Tutoring can help but it isn’t everything
Experts say other activities can be just as beneficial
It’s not easy to watch a child struggle with school work. Some parents, particularly the ones who are mathematically challenged, might feel powerless to help. So, is it time to consider a private tutor?
There are well-documented benefits to private tutoring. Oneon-one attention and personalized lesson plans are effective learning methods, and studies have shown that most students improve when they are privately taught.
But increasingly, more parents are using tutors as a means to challenge children who are already performing well to up their grades and to ensure acceptance into a good post-secondary institution.
“Parents of teenagers often feel that they may not be getting what they need from their high schools,” explains Jessica Sherman, director of education at Write City Inc.
“To secure a coveted spot in university, students must perform at the top of their class. There are myriad of reasons to work with a tutor, but the number one reason is to assist children with the increasing demands of our competitive world.”
Sherman recommends that parents start their children with tutoring in grades 3, 4 or 5. In her experience, this is the age when students start to fall behind and no one notices.
“The answer ultimately depends on the student; however, in general, the earlier the better. I cannot overstress the importance of practising reading and writing at a young age,” she says.
“It enables a student to learn more in school throughout elementary and high school and prepares them for a lifetime of successful learning in general.”
However, some educational experts think learning at the school of life is equally beneficial and are hesitant to encourage parents to pre-emptively hire a tutor if their child is doing well. Educators from this school of thought say that other activities are just as important as academics.
“I mean there are so many other marvellous things that children can be doing in childhood [besides spending time with a tutor]. Playing outside, enjoying reading, doing activities with family and loafing about … there are other priorities in childhood,” says Dr. Rachel Langford, director for the School of Early Childhood Studies at Ryerson University.
But most experts agree that tutoring is beneficial for students who are, indeed, struggling. In this situation and if resources permit, hiring a private teacher for a child is recommended.
Michelle Fullerton, education director at Full Education, says that parents should consider getting extra help when their child starts bringing home poor test scores and stops doing his or her homework.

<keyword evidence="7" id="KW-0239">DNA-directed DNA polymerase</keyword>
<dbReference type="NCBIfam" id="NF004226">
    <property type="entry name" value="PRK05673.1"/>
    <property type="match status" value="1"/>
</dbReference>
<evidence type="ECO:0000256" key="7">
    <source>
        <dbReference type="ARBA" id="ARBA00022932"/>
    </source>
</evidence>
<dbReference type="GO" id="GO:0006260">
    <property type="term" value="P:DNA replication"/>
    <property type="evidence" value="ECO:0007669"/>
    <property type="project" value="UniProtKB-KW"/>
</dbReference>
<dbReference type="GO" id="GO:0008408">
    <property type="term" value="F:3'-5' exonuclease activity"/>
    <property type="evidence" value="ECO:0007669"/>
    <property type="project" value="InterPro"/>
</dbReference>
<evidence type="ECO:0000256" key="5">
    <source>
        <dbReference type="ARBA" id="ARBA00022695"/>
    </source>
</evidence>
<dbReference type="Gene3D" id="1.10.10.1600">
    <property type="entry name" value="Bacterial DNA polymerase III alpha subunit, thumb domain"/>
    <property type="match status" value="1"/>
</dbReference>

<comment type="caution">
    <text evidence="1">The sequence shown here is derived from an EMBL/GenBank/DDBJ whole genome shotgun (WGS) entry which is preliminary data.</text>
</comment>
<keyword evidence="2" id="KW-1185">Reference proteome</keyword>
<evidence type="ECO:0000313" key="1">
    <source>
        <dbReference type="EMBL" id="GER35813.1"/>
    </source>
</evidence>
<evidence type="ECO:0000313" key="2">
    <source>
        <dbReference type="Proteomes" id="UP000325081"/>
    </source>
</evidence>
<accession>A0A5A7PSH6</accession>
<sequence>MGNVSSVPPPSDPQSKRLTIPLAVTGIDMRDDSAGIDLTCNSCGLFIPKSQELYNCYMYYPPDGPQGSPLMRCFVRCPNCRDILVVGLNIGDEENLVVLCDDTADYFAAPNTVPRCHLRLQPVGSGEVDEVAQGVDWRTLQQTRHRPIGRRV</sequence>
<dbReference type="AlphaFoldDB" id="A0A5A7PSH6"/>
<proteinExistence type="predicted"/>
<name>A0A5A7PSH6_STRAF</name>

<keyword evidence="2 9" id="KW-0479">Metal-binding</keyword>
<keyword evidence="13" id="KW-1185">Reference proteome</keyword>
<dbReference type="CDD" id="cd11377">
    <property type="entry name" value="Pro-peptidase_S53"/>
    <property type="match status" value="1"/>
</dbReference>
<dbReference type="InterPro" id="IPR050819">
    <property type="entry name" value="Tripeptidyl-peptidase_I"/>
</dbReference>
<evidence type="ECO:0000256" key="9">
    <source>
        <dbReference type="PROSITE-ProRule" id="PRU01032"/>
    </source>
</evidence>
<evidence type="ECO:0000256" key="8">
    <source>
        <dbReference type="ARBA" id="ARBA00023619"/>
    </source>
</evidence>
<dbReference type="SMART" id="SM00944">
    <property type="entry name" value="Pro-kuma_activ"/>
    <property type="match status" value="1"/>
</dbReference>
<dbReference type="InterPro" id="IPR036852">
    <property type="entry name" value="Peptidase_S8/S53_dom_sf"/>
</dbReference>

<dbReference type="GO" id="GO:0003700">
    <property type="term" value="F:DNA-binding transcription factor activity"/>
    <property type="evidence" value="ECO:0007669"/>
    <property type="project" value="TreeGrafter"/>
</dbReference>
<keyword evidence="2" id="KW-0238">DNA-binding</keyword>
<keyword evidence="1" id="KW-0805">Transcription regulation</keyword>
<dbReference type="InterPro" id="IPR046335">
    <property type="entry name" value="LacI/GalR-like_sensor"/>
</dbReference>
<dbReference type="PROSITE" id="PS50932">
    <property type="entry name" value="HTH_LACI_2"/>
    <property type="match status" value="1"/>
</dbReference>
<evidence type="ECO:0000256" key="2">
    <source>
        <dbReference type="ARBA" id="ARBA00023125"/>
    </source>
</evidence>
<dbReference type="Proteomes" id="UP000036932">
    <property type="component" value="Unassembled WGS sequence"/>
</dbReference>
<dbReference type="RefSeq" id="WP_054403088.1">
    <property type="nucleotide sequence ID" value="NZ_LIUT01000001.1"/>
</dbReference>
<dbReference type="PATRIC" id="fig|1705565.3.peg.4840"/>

“One of the biggest mistakes parents make is waiting until a failed test or the student is in jeopardy in the course. At that point, the tutor has a lot of work to do to get the student back to where they need to be.”
However, private tutors can be costly. Prices differ depending on the age, subject and length of the session, but on average, tutoring costs parents between $40 and $100 a session.
For more budget-friendly options, parents can consider etutors, where students communicate with an online tutor through chat rooms, Skype and virtual whiteboards. There are many virtual tutoring websites that specialize in a variety of subjects or grades. The provincial government offers free online math tutoring for any Ontario high school student through the Independent Learning Centre (www.ilc.org).
University and college students also offer parents a cheaper option. Rates will vary depending on age and experience, but are typically less expensive than professionals.
It’s important to note that not all tutors and learning companies are equal, and parents should inquire about the qualifications and experiences of each tutor to ensure their child receives the best education.
The tutor-student relationship is important, and parents should shop around for the right one. A tutor can be a mentor, as well as a teacher to a child, and it’s important to select one that is not only well qualified for a child’s specific needs, but also someone that the child is comfortable with.
“This is the opportunity to pick who teaches your child. Go with someone your child and you relate to so that you feel like everyone can communicate on the same page,” advises Fullerton.
So whether parents want their children to get their grades up or just better understand some math concepts, tutoring has the potential to get them there. All students can make the grade with a little help along the way.
There are tutoring options available for a range of budgets